Urban Upbound recently launched a program that prepares young adults living in New York City public housing developments for careers in the city’s growing construction sector. This story is part of a series on the innovative ways that 2016 Youth Opportunity Fund community partners, supported by America’s Promise Alliance and the Citi Foundation, are placing low-income young adults on a path to career success.
When Bishop Mitchell G. Taylor was a kid, his father told him never to move out of his hometown of Queens, New York.
“This place will be a metropolis someday,” his dad said, because “you’re seven minutes from the world.”
“You’re seven minutes from Manhattan, seven minutes from Brooklyn, and most importantly, seven minutes from LaGuardia International Airport. And besides,” Taylor recalls his father saying, “it’s better to be in Queens looking at the Manhattan skyline than in Manhattan looking at Queens.”
Bishop—now the co-founder and CEO of Urban Upbound, an organization that offers financial counseling, employment services, youth development, and college access services—knows a thing or two about the power of location. He’s quick to point out that the organization’s campus in Queens (there are five others throughout the city) is situated directly across the street from the largest public housing development in North America.
It’s this location that helps describe Urban Upbound’s underlying ethos: Residents don’t need to look outside the community to improve their own world.
A Focus on Soft Skills
For many communities and cities in America, gentrification can be a dirty word. But Patricia Saenz, director of Youth Pathways at Urban Upbound, says Long Island City welcomes the new developments coming to the region because they provide jobs and more services.
More than anything, Saenz says, the community knows that anytime a new development is being considered, Urban Upbound will act as an advocate for the community’s interests and needs.
For example, whenever new hotels have popped up, Long Island City residents have been given priority for the jobs it would create. Same goes for retail. And most recently, a major real estate developer, the Durst Organization, wanted to hire residents of New York City Public Housing Authority for the construction work of a new development, the Hallets Point Project.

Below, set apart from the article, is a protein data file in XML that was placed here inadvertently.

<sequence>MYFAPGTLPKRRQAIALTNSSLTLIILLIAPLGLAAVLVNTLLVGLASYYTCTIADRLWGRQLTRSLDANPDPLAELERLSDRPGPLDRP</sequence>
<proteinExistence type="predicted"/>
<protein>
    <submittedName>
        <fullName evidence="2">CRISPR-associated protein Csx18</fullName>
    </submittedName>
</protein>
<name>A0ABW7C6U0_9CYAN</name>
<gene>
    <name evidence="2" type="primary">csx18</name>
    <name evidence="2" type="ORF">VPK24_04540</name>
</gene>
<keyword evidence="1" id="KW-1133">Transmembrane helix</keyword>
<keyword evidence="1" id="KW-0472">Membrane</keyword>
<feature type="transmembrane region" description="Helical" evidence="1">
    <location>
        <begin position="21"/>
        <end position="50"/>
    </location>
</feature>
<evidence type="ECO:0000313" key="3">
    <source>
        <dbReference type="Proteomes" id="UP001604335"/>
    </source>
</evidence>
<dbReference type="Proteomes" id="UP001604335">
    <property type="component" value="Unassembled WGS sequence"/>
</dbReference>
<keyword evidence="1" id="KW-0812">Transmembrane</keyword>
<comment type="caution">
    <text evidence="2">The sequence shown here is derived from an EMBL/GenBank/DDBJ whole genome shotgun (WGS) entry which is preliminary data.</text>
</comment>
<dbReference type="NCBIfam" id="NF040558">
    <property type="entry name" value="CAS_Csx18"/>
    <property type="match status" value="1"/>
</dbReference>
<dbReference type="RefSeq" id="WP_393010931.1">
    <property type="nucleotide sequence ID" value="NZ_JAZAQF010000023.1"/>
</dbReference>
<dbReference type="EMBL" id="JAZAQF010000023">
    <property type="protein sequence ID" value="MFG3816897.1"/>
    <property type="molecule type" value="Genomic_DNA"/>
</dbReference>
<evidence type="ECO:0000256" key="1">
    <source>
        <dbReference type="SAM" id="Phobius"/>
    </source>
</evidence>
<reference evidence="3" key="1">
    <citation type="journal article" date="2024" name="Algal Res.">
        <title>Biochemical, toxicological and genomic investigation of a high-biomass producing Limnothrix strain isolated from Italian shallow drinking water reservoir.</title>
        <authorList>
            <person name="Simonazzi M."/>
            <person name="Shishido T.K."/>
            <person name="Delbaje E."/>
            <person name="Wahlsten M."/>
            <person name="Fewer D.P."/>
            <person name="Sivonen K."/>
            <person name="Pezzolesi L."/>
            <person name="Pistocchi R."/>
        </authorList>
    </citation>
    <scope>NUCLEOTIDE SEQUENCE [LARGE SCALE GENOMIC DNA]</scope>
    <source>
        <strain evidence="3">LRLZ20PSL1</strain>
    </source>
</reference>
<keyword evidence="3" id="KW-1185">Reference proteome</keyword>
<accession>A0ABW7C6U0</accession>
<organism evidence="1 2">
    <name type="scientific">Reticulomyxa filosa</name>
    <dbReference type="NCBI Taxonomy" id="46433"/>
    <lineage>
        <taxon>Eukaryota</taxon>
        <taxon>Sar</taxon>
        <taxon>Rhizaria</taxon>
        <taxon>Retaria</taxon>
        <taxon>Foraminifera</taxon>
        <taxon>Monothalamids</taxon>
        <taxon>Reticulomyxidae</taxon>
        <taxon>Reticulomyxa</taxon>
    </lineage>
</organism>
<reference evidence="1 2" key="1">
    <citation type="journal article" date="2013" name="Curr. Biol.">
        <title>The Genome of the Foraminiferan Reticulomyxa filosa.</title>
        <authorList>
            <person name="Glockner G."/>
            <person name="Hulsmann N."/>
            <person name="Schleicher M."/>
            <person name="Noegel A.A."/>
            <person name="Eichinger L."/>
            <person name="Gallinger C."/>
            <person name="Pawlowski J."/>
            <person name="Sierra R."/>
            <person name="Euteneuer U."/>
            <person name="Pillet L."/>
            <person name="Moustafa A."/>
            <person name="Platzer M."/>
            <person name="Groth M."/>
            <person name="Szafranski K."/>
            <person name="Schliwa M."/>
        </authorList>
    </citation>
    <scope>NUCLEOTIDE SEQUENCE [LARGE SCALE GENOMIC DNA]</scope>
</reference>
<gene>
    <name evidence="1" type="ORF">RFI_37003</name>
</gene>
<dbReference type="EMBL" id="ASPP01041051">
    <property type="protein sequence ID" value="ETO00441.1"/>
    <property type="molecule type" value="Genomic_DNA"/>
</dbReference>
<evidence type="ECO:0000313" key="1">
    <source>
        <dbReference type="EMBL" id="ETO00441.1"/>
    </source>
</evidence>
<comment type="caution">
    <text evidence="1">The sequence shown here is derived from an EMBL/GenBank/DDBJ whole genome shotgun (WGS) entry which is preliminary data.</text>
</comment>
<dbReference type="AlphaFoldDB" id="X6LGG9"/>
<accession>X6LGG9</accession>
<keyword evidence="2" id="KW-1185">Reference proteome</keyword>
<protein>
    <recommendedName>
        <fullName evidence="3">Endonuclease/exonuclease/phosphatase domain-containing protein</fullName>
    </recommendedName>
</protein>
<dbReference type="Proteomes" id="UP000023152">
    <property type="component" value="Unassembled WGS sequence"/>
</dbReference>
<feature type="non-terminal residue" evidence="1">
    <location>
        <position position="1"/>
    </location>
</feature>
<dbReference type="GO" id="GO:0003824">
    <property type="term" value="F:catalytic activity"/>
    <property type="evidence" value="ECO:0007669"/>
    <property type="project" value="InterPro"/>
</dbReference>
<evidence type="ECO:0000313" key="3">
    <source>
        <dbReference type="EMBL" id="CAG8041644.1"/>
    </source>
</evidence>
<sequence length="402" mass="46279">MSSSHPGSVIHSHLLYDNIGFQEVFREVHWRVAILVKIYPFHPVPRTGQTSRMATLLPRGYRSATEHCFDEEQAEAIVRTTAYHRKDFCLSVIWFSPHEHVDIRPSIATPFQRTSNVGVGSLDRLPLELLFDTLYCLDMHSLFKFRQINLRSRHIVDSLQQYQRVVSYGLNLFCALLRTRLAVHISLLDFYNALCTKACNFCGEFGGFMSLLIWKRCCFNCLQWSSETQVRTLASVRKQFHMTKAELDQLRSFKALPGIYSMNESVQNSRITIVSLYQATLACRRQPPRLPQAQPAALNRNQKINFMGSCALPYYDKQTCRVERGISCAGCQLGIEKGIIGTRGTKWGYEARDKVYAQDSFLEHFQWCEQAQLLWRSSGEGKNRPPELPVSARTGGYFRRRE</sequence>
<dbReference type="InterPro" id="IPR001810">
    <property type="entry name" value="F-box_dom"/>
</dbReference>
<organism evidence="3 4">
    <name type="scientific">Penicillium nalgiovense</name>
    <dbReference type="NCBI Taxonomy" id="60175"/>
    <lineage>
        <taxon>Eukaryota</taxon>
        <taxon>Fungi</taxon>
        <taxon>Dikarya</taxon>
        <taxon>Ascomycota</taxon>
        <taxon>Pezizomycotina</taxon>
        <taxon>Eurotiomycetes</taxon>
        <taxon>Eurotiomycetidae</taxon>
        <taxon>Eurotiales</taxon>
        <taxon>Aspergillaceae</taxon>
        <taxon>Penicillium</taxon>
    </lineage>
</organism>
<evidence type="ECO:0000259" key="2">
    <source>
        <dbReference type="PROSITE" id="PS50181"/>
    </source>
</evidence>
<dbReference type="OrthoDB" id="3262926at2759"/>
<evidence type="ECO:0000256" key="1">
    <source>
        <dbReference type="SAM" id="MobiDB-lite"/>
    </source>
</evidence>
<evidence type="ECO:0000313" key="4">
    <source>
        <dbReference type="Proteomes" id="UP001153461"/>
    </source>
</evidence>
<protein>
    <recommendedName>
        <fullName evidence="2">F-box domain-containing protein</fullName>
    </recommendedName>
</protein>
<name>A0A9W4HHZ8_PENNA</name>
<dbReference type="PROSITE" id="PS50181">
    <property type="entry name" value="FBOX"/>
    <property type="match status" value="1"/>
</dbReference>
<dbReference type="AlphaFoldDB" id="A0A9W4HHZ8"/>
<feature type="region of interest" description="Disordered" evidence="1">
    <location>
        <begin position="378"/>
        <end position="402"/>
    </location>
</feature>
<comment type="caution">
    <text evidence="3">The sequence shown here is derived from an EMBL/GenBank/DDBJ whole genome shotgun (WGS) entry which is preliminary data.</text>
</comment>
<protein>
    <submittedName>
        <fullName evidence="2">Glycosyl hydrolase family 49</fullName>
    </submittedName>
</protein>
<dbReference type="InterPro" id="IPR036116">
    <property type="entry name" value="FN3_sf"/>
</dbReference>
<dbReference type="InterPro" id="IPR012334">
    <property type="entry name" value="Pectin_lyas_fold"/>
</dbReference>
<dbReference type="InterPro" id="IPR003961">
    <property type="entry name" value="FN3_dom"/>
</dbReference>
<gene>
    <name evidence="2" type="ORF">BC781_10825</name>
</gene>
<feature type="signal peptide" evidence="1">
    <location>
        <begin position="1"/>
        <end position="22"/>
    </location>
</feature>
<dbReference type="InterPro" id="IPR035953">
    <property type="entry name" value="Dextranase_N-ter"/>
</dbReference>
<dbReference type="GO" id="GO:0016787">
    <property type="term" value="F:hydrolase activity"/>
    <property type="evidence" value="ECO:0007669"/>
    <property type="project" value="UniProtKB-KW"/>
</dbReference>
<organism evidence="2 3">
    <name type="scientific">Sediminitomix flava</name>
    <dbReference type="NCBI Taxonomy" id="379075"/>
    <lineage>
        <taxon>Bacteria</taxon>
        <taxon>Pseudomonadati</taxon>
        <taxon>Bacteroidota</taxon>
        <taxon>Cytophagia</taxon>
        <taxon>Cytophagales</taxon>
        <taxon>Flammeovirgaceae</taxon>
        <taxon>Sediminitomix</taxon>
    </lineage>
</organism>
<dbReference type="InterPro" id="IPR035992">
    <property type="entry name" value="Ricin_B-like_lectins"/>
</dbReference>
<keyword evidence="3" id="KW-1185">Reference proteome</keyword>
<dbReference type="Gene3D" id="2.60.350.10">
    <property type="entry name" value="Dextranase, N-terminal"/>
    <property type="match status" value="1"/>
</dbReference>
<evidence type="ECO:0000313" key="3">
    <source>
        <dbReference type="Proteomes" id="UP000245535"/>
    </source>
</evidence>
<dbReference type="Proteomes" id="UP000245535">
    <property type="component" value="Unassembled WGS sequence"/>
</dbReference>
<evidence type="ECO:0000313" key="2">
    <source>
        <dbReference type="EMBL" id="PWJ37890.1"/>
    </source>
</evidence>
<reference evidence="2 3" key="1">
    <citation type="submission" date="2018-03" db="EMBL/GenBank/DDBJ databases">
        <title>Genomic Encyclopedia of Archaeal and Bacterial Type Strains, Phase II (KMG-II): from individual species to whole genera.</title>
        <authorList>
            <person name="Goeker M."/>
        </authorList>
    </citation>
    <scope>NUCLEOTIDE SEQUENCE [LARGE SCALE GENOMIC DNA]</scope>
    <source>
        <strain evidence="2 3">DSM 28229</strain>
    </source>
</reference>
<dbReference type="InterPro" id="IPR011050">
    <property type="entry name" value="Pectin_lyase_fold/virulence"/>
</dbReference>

There was just one problem: Many of the people applying, mostly young adults, lacked the necessary skills. It wasn’t just hard skills like how to operate a fork lift; most of them didn’t show up on time or know how to work in a team. Durst said they were willing to train young people in the actual construction work, but the soft skills were invaluable.
So Urban Upbound came up with a plan. They created a new program called the Exploration in Construction (EPIC) program, which officially launched in February 2017 with help from a Youth Opportunity Fund grant. The eight-week program teaches students these important soft skills, like how to write a resume, teamwork, and the importance of showing up on time.
The Appeal of Construction
There are more people working in construction in New York City today than at any point since 1975, the Wall Street Journal reported, with an average salary of $76,300. For some students, this job security and paycheck draws them to the field.
But others like that the work is hands-on, that they don’t have to sit in front of a computer all day. “I like building things,” one student said.
Another added that she likes the challenge of breaking into a male-dominated field. “And I like the benefits from having a union job,” she said.
Yet another student spoke of the sense of fulfillment he gets from being able to see the physical manifestation of his work, from being able to see something he built.
“That sense of accomplishment, that sense of completion. It’s good if you can get that satisfaction from your job,” he said.
Urban Upbound plans to train as many as 350 young adults living in public housing this year, and the Hallets Point project with Durst is expected to last for seven years and produce 10 buildings.
The Youth Opportunity Fund is part of the Citi Foundation’s Pathways to Progress initiative, which launched in 2014 in the United States with a $50 million, three-year commitment that helped more than 100,000 young people, ages 16-24, across 10 cities to become career-ready through first jobs, internships, and leadership and entrepreneurship training. In February 2017 the Citi Foundation announced a global expansion of the Pathways to Progress initiative with a $100 million, three-year investment to prepare 500,000 young people for today’s competitive job market.